Colleges will have to fork out a disproportionately high proportion of subscriptions for the Office for Students (OfS), according to the Association of Colleges (AoC).
The AoC has calculated that the fees charged to colleges for 2019-20 by the higher education regulator will cover more than 25 per cent of the total – despite the fact that fewer than 10 per cent of HE students are in colleges.
The association’s deputy chief executive, Julian Gravatt, said in a blog that “a number of colleges have queried their OfS subscription invoices”. There was a risk that some colleges could withdraw from the OfS to avoid incurring these costs, he added.
Office for Students: disparity?
The AoC said that colleges will pay £6.5 million - an average £39,900 bill for the 164 colleges offering HE, amounting to £74 per full-time equivalent (FTE) student.
In comparison, universities and higher education institutions will pay £16.8 million, equating to £128,300 per institution – but just £10 per FTE student.
Mr Gravatt said that there were three reasons behind the difference:
- The subscription bandings used by OfS mean that institutions with larger numbers pay less per student than smaller institutions.
- Level 4 and 5 students (on non-prescribed courses regulated by Education and Skills Funding Agency and Ofsted) are included.
- The policy to include students that OfS doesn't fund (including international students) “makes no difference to universities, because subscription bandings are very wide at the highest level”.
OfS fees: 'Serious for colleges'
He added: “The university sector in England has its financial challenges but the sector's surplus exceeds £1 billion a year in most years. OfS subscriptions of £100,000 to £150,000 are a major irritant for universities but they have multi-million pound operating cashflows.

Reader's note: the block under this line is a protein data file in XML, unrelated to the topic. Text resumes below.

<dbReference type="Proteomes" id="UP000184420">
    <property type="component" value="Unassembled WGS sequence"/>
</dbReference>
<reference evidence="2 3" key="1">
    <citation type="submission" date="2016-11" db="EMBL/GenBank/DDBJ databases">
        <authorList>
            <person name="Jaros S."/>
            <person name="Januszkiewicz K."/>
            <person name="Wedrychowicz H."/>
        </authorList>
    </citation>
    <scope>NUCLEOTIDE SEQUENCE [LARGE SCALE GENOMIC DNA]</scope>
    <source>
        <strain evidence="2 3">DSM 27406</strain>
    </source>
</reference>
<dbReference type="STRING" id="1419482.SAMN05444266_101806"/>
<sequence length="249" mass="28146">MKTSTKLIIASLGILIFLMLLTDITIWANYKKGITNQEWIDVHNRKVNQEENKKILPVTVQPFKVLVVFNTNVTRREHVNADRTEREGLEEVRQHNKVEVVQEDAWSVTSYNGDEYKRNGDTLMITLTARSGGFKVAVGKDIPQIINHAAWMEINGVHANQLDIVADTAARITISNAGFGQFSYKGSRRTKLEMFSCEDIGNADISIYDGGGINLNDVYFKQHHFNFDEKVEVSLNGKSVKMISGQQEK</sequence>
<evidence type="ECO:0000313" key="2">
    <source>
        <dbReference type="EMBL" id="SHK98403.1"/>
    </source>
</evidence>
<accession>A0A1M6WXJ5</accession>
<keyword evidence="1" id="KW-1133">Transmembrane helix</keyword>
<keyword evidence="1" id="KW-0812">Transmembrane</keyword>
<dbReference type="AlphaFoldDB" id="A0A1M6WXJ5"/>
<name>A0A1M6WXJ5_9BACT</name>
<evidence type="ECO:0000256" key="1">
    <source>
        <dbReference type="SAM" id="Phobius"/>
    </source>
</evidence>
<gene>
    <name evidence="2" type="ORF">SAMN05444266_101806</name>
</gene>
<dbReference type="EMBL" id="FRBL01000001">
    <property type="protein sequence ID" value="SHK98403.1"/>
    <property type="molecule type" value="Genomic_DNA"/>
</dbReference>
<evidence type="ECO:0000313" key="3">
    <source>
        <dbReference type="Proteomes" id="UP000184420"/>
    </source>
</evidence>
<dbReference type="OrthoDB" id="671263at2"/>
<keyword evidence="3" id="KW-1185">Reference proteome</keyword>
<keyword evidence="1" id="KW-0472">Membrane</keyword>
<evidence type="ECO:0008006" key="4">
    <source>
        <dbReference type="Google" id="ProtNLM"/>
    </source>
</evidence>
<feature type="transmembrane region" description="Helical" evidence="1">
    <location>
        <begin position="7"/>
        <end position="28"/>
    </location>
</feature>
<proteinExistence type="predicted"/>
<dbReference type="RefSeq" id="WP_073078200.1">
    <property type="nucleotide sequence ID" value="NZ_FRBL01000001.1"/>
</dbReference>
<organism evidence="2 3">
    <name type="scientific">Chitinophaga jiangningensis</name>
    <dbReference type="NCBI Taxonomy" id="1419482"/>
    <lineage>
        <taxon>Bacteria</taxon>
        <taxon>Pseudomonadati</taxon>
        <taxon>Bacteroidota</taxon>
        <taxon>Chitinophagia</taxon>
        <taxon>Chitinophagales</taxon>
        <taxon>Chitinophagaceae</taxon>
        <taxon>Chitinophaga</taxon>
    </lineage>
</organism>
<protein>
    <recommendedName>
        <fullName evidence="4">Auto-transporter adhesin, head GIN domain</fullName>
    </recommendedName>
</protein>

“The position is more serious for colleges who have wafer-thin margins and who have found out very late that they have bills of £40,000 or more. OfS was slow to add some colleges to the register so the size of the bill hasn't become apparent until late in their budget-setting process.
“There is a risk that some colleges will decide – for financial reasons – that they should withdraw their OfS registration to avoid these fees. Individual colleges can do this by transferring all of their courses to a university partner. If this happens, then the college will both be vulnerable to changes in policy (for example from a new vice-chancellor) and might miss out on opportunities to expand higher technical courses for the benefit of their students, employers and communities.”
An OfS spokesperson said: “There are many benefits to registration with the Office for Students. In common with many regulators, we require those higher education providers we register to pay registration fees. The level of fees, and the various exemptions that apply, were widely consulted on by the Department for Education. We will continue to work as an effective and efficient regulator, ensuring that all funding we receive is well spent.”
In May, Tes revealed that 19 colleges offering higher education courses were still waiting to be registered with the OfS, only months ahead of the new term.